"The think the population of California has doubled since that last time and I think that people aren't aware of that because a lot of people that live here didn't experience what we went through in the 70s and it's nothing, this is twice as bad," South San Francisco resident Judy Sciancalepore said.
The federal government has not released it allocation numbers, but they are expected to be very low, leaving the water district to rely on its own water resources like the 10 reservoirs and its underground water supply.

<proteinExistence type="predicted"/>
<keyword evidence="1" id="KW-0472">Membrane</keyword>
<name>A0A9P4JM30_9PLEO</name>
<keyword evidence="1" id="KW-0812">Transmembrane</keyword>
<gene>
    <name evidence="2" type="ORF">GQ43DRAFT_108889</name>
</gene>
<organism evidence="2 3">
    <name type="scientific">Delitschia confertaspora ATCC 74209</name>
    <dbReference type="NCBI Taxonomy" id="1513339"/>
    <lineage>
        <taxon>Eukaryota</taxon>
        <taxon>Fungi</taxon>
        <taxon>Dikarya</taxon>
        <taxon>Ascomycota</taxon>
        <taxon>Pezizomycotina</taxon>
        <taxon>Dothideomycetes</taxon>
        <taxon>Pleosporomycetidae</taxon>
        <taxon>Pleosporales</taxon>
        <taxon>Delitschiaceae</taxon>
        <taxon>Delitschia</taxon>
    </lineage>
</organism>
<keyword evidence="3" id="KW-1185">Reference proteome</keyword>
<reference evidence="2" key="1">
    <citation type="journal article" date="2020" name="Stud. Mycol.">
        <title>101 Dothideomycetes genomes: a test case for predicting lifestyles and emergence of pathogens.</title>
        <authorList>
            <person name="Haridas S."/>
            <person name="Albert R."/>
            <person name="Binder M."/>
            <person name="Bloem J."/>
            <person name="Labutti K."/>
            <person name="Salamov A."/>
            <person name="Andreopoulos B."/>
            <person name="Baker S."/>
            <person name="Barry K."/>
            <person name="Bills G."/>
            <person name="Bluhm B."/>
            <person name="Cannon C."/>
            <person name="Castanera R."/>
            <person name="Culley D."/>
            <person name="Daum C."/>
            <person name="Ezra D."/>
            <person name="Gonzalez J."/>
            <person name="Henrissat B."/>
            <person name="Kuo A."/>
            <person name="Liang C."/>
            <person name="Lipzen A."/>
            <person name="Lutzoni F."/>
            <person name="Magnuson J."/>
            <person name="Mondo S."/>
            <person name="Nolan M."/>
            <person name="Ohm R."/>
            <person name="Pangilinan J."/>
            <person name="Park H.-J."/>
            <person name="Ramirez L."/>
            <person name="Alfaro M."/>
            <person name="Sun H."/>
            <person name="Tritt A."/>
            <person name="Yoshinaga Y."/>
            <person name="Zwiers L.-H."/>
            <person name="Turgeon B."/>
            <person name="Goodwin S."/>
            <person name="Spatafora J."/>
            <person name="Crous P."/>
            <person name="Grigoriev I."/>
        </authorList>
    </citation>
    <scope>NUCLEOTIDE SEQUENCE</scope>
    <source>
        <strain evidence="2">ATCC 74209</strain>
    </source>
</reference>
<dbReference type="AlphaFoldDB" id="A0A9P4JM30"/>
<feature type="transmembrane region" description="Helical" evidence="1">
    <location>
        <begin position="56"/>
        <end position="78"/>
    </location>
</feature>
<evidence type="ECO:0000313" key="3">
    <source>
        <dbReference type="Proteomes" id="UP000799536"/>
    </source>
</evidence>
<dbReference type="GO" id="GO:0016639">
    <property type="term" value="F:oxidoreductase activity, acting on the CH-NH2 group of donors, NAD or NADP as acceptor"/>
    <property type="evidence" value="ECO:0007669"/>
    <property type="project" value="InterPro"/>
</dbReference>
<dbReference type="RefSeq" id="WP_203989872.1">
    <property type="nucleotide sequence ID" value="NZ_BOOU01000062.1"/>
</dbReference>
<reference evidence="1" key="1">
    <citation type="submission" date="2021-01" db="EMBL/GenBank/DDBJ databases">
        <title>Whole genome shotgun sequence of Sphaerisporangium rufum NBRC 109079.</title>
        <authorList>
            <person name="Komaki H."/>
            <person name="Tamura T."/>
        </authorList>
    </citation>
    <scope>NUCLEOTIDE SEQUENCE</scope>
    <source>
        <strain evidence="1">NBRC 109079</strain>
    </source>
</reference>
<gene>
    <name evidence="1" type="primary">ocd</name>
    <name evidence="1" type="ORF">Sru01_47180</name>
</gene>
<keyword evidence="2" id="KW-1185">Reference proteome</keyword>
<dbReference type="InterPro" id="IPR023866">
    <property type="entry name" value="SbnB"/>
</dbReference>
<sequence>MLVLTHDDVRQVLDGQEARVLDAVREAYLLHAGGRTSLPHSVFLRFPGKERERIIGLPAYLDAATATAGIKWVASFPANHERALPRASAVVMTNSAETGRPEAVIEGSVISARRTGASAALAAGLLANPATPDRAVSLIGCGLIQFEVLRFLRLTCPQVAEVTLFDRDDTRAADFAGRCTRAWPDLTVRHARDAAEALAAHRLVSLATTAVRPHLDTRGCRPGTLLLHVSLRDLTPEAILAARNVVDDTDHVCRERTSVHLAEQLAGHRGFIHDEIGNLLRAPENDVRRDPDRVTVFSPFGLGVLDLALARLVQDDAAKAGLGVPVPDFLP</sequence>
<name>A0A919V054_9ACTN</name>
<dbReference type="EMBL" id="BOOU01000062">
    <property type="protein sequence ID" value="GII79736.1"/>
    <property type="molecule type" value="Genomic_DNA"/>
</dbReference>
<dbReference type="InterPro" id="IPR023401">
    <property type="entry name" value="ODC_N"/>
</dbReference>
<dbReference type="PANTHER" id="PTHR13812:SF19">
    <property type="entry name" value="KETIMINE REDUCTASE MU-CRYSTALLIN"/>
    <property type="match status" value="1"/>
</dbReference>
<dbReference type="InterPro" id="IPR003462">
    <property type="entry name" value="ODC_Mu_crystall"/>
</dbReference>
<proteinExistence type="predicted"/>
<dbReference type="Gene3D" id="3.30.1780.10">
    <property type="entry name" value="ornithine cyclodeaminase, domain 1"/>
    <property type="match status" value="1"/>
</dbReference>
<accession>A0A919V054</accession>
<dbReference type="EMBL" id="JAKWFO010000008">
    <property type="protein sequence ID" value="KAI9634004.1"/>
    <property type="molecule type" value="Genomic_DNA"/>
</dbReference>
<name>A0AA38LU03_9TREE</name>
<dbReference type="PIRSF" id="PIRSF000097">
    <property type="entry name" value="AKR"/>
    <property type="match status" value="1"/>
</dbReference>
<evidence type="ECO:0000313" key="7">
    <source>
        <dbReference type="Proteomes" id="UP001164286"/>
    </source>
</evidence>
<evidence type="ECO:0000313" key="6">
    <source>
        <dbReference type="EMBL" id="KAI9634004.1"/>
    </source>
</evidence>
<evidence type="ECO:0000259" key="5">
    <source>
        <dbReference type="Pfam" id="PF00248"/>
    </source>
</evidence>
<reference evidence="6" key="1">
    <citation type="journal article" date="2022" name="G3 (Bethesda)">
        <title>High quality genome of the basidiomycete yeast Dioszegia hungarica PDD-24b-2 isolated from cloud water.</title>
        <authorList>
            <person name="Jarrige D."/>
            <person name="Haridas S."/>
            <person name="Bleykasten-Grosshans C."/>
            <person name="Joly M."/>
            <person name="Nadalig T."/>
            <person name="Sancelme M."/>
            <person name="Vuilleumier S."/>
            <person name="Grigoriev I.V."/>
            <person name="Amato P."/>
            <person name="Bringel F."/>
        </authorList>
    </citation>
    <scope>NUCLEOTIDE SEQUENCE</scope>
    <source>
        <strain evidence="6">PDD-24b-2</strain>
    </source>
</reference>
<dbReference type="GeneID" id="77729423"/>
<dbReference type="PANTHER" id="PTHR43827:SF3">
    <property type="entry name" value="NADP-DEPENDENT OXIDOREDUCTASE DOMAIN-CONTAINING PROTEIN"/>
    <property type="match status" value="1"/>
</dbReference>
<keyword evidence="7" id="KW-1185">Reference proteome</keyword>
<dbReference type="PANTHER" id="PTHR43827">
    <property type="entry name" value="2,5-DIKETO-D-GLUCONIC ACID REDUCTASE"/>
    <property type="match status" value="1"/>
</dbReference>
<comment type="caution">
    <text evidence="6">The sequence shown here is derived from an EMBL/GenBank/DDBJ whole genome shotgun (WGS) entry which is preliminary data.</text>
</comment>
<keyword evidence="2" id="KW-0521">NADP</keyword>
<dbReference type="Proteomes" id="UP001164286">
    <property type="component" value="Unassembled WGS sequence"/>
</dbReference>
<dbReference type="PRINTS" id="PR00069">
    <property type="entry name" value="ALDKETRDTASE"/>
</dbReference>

"We still plan to deliver and meet our demands for supply because we are relying on our underground water storage so we have water to get us through this year," Santa Clara Valley Water District Marta Lugo said.
But the water district is also asking customers to conserve water. The goal set by the district is to reduce consumption by 10 percent.
"I have my sprinklers on every other day; my daughter moved to New York so there's my major person who consumed water is now out of the state," Campbell resident Linda Zapata said.
If the drought gets worse, cities in the South Bay may begin to impose mandatory conservation measures.